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Arc Digital

The Discourse Report: November 23, 2020

Welcome to DiscRep, your guide to the public discourse. I’m Berny Belvedere, editor in chief of .


This is the relaunch of DiscRep. Except it’s no longer on Substack. It’s now on Medium.

Why Medium?

I like Medium. , my site, is on Medium. There’s a vibrant intellectual community on Medium. One of the very best hubs for COVID-19 info is on Medium. One of the best tech publications is on Medium. My satire site is on Medium (though we’ve only soft-launched it thus far).

(Full disclosure: Medium is a close partner of , but Medium neither owns nor employs any of its staffers.)

When I heard Medium had launched a newsletter function, I wanted to bring DiscRep onto it. What I like most about Medium is they’re always tinkering, always wanting to enhance what they offer, always trying to find new ways to be a better platform.

Substack’s fine — I have no issues with it. I just … prefer Medium.

Quite apart from my own choice to be here, I see Substack and Medium as the future of the internet’s re-embrace of the blogging function. (I’m excepting Twitter here, which despite being a microblogging site in its own right, is also a platform option that is rather than monetizable.)

Substack’s platform works like a charm for well-known entities trying to fund their operations via subscription-based revenue streams. If you’ve got a sizable audience, built up over years, Substack gives you the opportunity to capitalize off that.

See if you can spot the common denominator across the following names: Matt Stoller, Heather Cox Richardson, Matt Taibbi, Andrew Sullivan, Glenn Greenwald, Judd Legum, Yascha Mounk, Matthew Yglesias. Anything stand out? Every one of these writers had massive followings prior to joining Substack. Each of them has over 100K followers on Twitter. When you add the talent from the major publications that have chosen to set up shop there (), or to partially set up shop there (), it’s clear Substack is a tool that can be used to great effect by people with preexisting readerships.

Medium strikes me as the better option for more up-and-coming writers — writers whose audiences aren’t yet big enough to bankroll their operations. Medium’s got this pool of funds writers can tap into that is part of what they call the Partner Program. Writers earn revenue based on Medium’s internal performance metrics. (pays writers a flat fee and allows their work to be eligible for extra revenue from the Partner Program.) A piece that gets lots of attention from Medium members will likely earn its writer a nice chunk of change. It can be frustrating when a piece doesn’t earn so well, but for many writers, the Partner Program surely represents a more viable funding strategy than for those same writers to somehow convince people to pony up a monthly amount in exchange for getting to flood their emails.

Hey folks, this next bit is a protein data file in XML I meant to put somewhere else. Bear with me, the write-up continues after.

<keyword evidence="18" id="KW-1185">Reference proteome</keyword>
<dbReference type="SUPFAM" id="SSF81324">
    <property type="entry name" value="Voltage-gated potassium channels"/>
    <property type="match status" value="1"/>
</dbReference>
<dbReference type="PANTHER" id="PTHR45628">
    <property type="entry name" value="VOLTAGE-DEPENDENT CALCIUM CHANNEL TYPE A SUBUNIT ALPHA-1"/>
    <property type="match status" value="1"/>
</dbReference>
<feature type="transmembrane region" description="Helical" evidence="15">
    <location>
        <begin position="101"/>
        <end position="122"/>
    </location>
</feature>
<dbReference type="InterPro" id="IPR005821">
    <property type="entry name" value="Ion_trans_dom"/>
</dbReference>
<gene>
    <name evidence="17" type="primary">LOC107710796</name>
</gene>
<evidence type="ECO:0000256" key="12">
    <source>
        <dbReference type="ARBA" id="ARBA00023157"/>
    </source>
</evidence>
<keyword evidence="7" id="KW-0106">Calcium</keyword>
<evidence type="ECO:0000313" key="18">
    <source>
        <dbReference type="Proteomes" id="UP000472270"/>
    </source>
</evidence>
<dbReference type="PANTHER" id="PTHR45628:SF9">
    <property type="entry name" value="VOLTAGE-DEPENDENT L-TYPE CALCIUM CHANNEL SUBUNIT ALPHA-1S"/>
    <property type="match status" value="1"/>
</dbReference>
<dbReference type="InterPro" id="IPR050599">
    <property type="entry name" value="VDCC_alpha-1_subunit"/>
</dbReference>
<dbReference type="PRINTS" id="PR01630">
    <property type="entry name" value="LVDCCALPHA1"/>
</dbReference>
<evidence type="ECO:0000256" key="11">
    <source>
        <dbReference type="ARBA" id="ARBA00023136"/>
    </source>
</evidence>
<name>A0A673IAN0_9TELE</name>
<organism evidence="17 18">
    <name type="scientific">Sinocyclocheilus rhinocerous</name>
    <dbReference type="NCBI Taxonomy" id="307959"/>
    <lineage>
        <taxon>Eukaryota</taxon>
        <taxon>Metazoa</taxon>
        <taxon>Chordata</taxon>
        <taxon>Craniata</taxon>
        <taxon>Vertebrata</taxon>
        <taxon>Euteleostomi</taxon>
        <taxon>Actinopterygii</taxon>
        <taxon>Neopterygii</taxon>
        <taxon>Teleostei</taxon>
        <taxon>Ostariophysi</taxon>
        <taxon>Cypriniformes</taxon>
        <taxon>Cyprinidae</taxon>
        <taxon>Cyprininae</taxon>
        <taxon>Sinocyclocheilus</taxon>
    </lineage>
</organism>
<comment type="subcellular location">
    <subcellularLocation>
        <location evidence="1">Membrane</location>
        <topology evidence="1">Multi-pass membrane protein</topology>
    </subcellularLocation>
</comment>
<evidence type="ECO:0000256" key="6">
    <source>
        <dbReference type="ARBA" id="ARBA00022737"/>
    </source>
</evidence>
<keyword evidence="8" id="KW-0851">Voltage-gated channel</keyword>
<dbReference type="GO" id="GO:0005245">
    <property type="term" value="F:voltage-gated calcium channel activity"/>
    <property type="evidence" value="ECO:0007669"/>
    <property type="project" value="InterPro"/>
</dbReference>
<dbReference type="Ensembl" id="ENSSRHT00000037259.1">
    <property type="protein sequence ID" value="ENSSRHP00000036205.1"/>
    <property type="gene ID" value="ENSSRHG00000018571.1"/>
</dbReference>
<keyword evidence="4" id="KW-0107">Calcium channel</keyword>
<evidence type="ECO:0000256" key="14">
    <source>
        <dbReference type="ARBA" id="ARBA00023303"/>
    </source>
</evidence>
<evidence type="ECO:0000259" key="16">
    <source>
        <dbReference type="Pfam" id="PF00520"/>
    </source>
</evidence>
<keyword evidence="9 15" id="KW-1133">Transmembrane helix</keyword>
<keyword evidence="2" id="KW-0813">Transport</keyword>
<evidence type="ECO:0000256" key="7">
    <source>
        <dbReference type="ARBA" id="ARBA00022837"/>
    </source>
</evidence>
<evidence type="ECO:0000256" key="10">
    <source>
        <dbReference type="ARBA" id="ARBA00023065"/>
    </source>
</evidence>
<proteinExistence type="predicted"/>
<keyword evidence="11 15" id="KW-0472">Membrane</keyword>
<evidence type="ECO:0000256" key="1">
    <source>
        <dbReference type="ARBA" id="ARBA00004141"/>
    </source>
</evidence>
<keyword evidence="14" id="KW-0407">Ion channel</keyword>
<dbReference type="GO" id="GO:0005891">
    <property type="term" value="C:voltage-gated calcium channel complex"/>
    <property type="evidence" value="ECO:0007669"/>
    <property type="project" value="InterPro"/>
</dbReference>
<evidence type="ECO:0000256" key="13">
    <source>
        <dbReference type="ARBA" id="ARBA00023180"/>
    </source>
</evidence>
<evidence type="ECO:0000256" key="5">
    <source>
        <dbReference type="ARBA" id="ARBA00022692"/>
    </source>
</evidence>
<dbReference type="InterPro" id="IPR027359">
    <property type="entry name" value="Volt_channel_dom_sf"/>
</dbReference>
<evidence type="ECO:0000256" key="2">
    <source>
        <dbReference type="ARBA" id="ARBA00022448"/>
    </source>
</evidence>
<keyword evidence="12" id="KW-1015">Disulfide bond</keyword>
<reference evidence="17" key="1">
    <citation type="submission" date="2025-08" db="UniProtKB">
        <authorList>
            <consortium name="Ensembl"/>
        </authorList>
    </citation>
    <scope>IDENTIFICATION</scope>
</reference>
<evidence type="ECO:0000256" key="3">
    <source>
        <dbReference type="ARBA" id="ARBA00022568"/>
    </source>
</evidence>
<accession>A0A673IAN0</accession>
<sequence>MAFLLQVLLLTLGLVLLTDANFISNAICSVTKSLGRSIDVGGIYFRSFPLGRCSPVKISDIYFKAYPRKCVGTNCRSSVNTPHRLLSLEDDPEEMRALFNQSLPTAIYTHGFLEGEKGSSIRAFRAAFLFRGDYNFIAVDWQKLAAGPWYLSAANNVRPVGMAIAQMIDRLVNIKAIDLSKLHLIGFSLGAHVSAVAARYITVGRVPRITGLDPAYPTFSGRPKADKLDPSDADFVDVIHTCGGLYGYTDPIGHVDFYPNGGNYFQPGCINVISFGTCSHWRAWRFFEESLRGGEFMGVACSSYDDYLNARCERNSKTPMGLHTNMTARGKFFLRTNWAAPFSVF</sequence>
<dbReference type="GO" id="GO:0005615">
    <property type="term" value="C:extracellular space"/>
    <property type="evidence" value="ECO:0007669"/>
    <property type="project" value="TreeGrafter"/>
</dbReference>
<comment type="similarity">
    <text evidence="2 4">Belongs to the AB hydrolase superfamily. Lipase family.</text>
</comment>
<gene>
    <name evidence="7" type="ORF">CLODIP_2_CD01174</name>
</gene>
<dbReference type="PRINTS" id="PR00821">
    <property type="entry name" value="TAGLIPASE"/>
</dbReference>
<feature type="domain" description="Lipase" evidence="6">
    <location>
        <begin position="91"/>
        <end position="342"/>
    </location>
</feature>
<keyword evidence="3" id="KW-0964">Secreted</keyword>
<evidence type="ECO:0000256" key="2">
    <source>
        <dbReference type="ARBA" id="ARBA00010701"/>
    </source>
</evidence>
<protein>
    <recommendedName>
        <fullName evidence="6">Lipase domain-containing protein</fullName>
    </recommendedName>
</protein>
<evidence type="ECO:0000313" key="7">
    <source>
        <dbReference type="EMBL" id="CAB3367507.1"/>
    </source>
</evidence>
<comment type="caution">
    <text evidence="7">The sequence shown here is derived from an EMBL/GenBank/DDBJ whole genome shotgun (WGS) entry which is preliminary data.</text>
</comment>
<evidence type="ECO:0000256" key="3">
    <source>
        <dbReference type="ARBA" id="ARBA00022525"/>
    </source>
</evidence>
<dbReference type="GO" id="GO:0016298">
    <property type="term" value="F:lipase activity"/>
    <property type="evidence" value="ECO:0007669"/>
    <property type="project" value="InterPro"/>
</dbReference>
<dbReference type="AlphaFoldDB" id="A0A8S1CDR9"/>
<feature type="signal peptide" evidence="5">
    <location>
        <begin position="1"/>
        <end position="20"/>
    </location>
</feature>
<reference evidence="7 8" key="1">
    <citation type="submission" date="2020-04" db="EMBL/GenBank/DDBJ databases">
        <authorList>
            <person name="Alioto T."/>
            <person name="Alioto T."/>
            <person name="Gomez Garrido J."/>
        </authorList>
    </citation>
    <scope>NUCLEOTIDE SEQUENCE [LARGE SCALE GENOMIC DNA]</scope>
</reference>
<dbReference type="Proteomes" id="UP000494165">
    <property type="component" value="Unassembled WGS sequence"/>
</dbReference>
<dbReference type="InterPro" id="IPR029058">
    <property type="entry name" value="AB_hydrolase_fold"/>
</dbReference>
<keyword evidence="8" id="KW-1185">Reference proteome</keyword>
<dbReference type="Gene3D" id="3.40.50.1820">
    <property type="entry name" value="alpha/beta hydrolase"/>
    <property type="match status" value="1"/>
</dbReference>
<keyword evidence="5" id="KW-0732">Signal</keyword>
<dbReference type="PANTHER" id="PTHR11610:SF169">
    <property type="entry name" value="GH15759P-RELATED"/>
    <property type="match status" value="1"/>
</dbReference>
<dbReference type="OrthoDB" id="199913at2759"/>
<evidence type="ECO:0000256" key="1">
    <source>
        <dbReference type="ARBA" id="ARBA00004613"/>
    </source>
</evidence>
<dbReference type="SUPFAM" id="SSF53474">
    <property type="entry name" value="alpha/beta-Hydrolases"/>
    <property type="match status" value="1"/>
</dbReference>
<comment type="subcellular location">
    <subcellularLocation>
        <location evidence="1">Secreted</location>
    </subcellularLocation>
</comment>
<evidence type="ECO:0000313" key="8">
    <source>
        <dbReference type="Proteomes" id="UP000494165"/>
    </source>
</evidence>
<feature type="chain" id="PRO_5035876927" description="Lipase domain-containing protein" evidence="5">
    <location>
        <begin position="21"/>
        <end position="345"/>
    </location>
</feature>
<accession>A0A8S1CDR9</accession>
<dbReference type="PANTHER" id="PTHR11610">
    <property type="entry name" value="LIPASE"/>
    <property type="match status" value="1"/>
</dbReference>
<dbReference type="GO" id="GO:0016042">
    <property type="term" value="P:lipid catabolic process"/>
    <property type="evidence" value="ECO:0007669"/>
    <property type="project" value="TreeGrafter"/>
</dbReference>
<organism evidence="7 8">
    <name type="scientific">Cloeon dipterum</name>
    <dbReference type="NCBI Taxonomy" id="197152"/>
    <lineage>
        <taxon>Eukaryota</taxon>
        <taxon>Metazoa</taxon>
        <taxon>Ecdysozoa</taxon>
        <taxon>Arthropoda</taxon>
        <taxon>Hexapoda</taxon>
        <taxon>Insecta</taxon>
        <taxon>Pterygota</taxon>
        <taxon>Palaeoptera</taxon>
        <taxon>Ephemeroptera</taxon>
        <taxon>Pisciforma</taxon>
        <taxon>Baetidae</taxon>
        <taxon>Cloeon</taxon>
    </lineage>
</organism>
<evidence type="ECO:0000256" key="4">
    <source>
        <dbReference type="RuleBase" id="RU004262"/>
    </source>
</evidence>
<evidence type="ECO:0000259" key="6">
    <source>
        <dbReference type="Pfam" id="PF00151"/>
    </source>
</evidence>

Over time, in our shared digital ecosystem, you might start to see more sorting along these lines: (1) thinkers and writers with big followings leaving their media positions, or dropping their regular freelance arrangements, to capitalize off their popularity via a Substack blog, and (2) everyone else heading to Medium to earn revenue on individual pieces and to try to build a following from the ground up.

It’s amazing how closely this discussion parallels the one about streaming service subscriptions. In that world, cable was king for the longest time. In recent years, people have increasingly ditched their 74,000-channel cable services in favor of three, or four, or nine streaming service subscriptions. It was cost effective when all you needed was Netflix — but it no longer feels like such a good deal when you need Netflix, Hulu, Prime Video, HBO Max, CBS All Access, Peacock, Disney+, Apple TV+, etc.

Similarly, there’s a growing consternation about what the new Substack model means for our Hot Take Budgets. You get a subscription to and it’s a flat fee for their entire lineup of reporters and opinion writers. On the Substack model, though, you pay for each individually. It’s possible that there will need to be some consolidation in order for the model to work over time. But once that happens, what? Do we now just have a publication again? Just . . . with fewer editors?

However the platform sorting ends up going, the most interesting element in all this is that blogging is back.

It never really went anywhere, actually. But the content we were seeing didn’t like blogging since the aesthetics and platforms were different. Now, though, there can be no mistake. It’s back.


G Digitalz Smooth

David French

Andrei Cherny

Akiva Cohen

Audio & Visual

Biden’s Cabinet Picks Include Historic Firsts (CNN)

How Facts and Data Tell the Story of the Covid Pandemic (Bloomberg Technology)

What Trump Allies Said About Election Results in 2016 (The Washington Post)

How 2020 Is Reshaping Black Friday (The Wall Street Journal)


Thanks for reading,

Berny Belvedere

Editor in Chief,



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